Protect the value of your degree.
For more information and resources about academic integrity, please visit BU’s academic integrity website.
We can only maintain public trust in the value of a BU degree if we adhere to commonly accepted principles of academic integrity. And our scholarship is only of value to the world if people believe it was performed ethically and accurately.
Some of the rules are obvious, or are ones you learned in high school, and when you break those, you are doing so knowingly. Students tend to knowingly commit academic misconduct when they have temporarily lost perspective—usually when they are stressed, sleep-deprived, or afraid of disappointing someone.
It’s worse to be found responsible for academic misconduct than it is to get one low grade, but that can be hard to remember at 4 a.m. after too much caffeine and sugar. If you have that uneasy feeling that what you’re about to do might be a little…shady… (for example, copying and pasting text without remembering exactly where you got it), PAUSE. Take a deep breath. Text a friend. Give yourself some time to regain perspective. Email your professor or teaching fellow and explain (apologetically) that you will be turning the assignment in late. Most faculty members will only take some points off for lateness, but even a zero is better than being suspended.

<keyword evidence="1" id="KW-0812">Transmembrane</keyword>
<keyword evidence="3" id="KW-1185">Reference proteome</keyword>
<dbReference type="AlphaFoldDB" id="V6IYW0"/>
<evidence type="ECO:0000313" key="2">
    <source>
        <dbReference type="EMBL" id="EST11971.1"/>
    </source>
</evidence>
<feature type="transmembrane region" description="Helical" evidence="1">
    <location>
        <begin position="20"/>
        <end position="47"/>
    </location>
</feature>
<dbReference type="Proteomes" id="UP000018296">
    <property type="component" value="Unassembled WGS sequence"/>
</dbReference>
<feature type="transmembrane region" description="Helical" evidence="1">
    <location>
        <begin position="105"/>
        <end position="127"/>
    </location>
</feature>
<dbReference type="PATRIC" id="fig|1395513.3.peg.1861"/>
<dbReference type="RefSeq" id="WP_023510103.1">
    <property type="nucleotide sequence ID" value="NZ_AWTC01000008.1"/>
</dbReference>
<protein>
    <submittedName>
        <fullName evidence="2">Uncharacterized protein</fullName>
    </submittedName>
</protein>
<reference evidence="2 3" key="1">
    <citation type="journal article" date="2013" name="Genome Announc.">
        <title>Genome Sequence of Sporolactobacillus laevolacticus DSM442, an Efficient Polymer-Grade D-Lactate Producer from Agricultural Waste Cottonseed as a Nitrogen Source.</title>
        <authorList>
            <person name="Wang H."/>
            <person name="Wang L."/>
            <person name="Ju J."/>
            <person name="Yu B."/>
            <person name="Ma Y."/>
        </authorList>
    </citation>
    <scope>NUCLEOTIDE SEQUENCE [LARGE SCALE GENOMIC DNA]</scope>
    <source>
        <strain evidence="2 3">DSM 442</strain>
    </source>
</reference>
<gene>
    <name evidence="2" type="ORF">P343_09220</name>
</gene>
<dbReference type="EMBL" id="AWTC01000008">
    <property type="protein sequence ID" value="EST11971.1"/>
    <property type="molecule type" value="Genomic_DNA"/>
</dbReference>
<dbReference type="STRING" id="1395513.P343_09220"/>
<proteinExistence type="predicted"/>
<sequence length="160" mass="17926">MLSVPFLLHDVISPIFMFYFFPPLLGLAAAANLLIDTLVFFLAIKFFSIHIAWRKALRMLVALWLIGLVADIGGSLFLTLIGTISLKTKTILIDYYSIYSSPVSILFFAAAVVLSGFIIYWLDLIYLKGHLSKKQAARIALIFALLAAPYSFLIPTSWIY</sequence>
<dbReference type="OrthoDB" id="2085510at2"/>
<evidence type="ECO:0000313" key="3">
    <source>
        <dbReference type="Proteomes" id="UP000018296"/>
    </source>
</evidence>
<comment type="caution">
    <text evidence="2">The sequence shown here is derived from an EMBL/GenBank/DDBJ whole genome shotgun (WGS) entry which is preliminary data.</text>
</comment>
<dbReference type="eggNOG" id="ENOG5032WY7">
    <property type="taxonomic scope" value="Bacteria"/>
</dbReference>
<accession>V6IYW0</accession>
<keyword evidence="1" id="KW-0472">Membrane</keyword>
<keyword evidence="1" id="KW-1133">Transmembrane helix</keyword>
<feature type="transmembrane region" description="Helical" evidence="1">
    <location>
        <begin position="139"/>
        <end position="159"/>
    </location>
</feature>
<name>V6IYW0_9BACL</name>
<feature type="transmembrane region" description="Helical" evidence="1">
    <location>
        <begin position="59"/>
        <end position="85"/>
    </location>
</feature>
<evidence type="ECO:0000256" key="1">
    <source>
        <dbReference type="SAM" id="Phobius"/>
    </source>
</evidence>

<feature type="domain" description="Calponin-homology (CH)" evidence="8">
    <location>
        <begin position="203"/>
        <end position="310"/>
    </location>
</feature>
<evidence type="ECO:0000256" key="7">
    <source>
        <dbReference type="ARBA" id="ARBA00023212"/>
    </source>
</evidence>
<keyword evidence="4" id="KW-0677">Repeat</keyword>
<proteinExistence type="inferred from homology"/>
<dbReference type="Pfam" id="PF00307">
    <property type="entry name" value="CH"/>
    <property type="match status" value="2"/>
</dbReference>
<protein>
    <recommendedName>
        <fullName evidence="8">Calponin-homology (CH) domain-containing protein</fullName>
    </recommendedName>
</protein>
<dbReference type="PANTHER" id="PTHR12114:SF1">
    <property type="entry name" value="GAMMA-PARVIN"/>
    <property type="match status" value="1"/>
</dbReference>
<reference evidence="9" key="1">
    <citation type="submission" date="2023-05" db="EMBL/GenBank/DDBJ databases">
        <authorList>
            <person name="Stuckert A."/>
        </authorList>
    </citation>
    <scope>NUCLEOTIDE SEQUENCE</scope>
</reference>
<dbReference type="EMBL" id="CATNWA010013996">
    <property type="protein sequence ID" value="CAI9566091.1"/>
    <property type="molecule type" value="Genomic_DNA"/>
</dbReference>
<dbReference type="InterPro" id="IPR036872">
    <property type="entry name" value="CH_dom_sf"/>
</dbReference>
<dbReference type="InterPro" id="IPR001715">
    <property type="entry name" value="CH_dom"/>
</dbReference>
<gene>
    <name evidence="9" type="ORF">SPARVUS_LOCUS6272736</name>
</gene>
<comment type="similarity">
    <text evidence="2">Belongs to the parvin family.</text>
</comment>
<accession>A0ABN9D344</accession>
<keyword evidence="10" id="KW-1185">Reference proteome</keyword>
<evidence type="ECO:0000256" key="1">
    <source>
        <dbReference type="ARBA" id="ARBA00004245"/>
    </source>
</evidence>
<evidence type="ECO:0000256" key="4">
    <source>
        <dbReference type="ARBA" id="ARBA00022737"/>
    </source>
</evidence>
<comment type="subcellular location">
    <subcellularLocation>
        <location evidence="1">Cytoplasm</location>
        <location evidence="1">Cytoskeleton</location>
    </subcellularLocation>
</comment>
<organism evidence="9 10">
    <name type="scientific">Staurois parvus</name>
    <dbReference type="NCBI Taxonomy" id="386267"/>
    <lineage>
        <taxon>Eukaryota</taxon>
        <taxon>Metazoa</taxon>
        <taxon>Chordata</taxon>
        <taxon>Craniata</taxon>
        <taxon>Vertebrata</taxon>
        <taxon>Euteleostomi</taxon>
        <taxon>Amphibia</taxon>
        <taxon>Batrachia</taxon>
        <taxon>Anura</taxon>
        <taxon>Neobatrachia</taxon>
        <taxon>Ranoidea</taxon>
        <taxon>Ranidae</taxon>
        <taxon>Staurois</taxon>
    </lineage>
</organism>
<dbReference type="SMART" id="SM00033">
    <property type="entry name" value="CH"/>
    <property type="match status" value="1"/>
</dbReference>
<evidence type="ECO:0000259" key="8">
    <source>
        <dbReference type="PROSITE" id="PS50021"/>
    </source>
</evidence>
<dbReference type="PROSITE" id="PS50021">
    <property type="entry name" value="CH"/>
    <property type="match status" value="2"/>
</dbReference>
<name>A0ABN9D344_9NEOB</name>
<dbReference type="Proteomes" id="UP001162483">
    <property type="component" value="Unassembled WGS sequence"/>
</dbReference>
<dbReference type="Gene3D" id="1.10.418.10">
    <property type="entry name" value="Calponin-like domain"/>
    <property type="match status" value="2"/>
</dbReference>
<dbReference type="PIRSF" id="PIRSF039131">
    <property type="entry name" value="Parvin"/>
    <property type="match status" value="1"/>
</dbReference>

It’s particularly hard, however, to be found responsible for academic misconduct when you didn’t know you were doing something wrong. However, it is your responsibility to know the academic rules of your college. They are written in the Academic Conduct Code, and you are expected to take the time to read them.
For instance, sometimes students think it’s acceptable to submit a paper they’ve written themselves for credit in one course to fulfill an assignment for another course. However, doing so without the permission of both instructors constitutes academic misconduct. So again, take the time to read the rules!